Today NASA revealed that they will be delaying its awarding of the next round of the multi-billion dollar ISS supply contract until late January. At the same time, NASA also informed Boeing that their bid to win the contracts had been rejected.
This is the third time that the announcement of the contracts have been delayed since June this year. The current ISS supply contracts, named CRS or Commercial Resupply Services are held by SpaceX and Orbital, who won the contracts back in 2008. These CRS contracts are due to continue until 2017, at which point the new program operated by the winners of the new CRS2 contracts will run from 2018 until at least 2024.
Oddly, Boeing’s rejected offering was an adaptation of the CST-100 Starliner craft, which is already planned to carry astronauts too and from the ISS from as soon as 2017. Current contract holders SpaceX and Orbital are still in the running for the contracts after their current CRS contract was recently extended, despite having two failed supply runs in the past year. Despite this, their design is time proven to be able to make repeated, reliable runs to and from the ISS. Another competitive offering comes from Sierra-Nevada with their Dream Chaser spaceplane. This design is more based on the space shuttle than a traditional rocket, touting re-usability as a key feature. The Dream Chaser, like Boeing’s CST-100 is a result of the Commercial Crew program, however Sierra-Nevada’s craft lost out in that contest.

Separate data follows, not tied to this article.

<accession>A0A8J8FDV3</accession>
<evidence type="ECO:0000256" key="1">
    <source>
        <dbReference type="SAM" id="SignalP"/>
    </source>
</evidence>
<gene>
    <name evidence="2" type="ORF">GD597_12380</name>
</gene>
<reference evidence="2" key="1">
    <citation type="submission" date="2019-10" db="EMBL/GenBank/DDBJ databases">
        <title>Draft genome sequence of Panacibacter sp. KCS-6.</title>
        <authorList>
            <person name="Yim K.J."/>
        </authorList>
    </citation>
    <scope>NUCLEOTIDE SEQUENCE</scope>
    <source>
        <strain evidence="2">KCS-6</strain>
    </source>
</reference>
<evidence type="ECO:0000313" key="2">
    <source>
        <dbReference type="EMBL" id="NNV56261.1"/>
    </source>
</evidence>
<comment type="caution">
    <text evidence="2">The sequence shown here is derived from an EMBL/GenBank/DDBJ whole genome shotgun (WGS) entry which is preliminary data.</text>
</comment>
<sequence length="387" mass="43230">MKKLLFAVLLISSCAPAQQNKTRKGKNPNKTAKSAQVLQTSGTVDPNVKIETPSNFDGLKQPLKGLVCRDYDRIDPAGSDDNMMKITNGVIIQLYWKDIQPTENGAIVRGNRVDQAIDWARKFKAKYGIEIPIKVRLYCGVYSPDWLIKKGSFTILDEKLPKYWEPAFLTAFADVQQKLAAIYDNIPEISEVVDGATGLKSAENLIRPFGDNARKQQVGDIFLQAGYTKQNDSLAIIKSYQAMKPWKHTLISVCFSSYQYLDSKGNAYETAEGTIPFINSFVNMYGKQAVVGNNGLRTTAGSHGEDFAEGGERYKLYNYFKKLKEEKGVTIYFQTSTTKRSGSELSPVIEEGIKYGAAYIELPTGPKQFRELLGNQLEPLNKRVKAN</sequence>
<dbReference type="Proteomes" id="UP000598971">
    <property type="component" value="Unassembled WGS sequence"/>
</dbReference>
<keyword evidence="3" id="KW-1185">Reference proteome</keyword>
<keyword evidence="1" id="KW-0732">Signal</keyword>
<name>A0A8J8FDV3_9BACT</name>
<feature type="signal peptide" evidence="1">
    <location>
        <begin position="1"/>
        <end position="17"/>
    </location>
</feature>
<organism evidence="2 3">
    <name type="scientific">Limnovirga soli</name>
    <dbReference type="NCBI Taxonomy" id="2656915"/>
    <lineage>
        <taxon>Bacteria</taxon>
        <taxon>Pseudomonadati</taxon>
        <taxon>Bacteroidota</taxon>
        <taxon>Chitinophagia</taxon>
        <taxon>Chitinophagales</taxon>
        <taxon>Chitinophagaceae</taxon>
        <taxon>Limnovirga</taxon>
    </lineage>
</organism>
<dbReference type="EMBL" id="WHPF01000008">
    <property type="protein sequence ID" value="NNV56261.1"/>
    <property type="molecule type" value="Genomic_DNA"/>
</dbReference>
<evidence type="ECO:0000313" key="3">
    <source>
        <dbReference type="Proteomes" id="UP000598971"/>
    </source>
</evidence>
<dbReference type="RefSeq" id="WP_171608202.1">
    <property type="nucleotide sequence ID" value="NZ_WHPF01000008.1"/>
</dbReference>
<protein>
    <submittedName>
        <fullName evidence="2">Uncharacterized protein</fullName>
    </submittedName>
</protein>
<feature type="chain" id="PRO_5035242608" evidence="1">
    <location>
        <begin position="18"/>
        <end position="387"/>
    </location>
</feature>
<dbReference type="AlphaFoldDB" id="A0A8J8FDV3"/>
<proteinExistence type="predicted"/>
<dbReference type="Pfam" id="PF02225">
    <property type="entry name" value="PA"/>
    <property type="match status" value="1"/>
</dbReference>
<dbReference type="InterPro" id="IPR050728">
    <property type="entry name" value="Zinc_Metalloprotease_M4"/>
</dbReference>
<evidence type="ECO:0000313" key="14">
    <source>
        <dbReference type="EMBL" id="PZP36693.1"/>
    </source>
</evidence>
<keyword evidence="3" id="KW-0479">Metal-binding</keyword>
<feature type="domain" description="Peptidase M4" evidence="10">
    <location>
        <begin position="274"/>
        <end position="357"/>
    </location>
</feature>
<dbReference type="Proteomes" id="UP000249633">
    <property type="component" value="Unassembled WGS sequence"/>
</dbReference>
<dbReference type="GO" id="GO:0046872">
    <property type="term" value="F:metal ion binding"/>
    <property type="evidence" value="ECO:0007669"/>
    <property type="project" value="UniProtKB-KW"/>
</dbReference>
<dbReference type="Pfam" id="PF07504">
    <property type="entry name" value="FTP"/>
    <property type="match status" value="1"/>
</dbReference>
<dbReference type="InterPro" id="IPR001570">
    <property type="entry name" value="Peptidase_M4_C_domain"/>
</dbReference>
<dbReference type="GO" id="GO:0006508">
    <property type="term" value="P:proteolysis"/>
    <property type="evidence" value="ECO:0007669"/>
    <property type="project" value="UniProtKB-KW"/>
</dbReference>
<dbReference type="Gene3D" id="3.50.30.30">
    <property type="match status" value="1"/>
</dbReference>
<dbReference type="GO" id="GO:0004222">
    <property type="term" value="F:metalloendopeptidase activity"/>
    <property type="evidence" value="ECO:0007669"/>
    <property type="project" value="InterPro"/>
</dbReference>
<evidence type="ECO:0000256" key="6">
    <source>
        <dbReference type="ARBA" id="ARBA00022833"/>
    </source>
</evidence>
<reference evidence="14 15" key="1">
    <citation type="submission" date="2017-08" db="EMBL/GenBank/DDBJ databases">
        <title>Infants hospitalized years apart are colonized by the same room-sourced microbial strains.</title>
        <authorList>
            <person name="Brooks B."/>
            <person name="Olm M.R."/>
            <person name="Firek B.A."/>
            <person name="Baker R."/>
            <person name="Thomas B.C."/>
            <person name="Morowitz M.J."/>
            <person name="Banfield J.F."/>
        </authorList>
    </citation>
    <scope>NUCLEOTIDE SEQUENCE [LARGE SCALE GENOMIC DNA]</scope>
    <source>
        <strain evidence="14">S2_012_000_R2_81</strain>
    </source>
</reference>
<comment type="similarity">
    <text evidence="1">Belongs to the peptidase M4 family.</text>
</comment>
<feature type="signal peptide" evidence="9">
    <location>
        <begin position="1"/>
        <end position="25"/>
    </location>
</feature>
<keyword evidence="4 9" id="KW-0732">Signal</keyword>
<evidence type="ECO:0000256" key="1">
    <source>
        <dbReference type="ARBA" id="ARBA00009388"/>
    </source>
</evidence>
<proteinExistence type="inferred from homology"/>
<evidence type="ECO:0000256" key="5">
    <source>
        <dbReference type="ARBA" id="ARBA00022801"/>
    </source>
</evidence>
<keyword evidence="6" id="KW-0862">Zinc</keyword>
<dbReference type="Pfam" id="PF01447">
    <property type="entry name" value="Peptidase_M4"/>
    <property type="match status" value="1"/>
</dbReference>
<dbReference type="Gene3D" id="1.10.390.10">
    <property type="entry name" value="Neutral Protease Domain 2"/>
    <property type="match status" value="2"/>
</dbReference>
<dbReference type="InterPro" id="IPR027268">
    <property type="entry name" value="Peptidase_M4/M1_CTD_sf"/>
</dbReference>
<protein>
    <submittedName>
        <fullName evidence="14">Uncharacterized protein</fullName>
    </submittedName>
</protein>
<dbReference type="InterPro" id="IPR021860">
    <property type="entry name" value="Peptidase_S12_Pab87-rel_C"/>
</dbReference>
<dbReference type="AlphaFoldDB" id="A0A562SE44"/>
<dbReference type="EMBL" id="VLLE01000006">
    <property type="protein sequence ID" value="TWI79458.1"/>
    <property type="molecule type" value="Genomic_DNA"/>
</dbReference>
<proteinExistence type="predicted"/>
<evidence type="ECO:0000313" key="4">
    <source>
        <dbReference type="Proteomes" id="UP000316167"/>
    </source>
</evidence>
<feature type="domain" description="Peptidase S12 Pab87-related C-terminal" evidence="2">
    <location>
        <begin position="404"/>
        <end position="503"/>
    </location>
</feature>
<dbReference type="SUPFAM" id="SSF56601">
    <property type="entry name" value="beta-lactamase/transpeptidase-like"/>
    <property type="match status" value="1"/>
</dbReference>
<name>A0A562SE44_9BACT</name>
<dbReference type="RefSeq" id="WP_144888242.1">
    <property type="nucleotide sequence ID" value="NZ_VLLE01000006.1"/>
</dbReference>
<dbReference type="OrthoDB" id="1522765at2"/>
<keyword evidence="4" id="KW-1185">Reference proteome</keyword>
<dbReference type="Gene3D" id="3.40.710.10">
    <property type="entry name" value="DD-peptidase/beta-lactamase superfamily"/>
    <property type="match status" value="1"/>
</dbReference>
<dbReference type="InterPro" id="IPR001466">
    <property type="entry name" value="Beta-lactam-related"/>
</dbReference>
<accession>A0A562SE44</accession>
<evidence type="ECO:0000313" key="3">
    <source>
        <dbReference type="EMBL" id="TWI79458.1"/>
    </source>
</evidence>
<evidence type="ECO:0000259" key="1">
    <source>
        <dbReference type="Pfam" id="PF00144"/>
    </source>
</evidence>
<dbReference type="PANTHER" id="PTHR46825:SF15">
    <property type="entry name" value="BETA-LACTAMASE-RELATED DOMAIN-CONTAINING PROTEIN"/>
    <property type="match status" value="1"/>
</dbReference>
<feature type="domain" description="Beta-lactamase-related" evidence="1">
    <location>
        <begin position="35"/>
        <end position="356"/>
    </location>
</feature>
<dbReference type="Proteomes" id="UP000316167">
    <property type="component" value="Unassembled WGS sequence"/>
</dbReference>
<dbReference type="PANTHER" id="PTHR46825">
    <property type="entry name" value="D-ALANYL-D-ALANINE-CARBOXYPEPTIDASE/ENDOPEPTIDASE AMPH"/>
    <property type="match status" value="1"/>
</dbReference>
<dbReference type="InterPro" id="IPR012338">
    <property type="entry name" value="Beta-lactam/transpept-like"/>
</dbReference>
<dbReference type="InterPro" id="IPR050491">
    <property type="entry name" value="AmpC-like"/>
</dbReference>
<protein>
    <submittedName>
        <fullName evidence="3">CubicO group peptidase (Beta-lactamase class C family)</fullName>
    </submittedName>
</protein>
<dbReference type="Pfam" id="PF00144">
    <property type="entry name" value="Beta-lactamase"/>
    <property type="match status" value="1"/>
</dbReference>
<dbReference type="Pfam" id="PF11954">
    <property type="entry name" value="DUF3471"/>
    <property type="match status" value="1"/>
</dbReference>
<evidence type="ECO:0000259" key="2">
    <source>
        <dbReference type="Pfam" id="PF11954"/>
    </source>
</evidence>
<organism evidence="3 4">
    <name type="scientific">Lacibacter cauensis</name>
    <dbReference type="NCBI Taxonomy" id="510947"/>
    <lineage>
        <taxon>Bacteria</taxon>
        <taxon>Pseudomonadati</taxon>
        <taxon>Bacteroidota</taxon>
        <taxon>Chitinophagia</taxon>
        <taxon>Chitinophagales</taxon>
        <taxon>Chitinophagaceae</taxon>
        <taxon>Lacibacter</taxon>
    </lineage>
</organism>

So with the winners of the crew carrying missions out of the running, will it be the old guard of SpaceX and Orbital retaining the delivery contracts, or Sierra-Nevada’s more reusable design? I guess we’ll just have to wait until January to find out!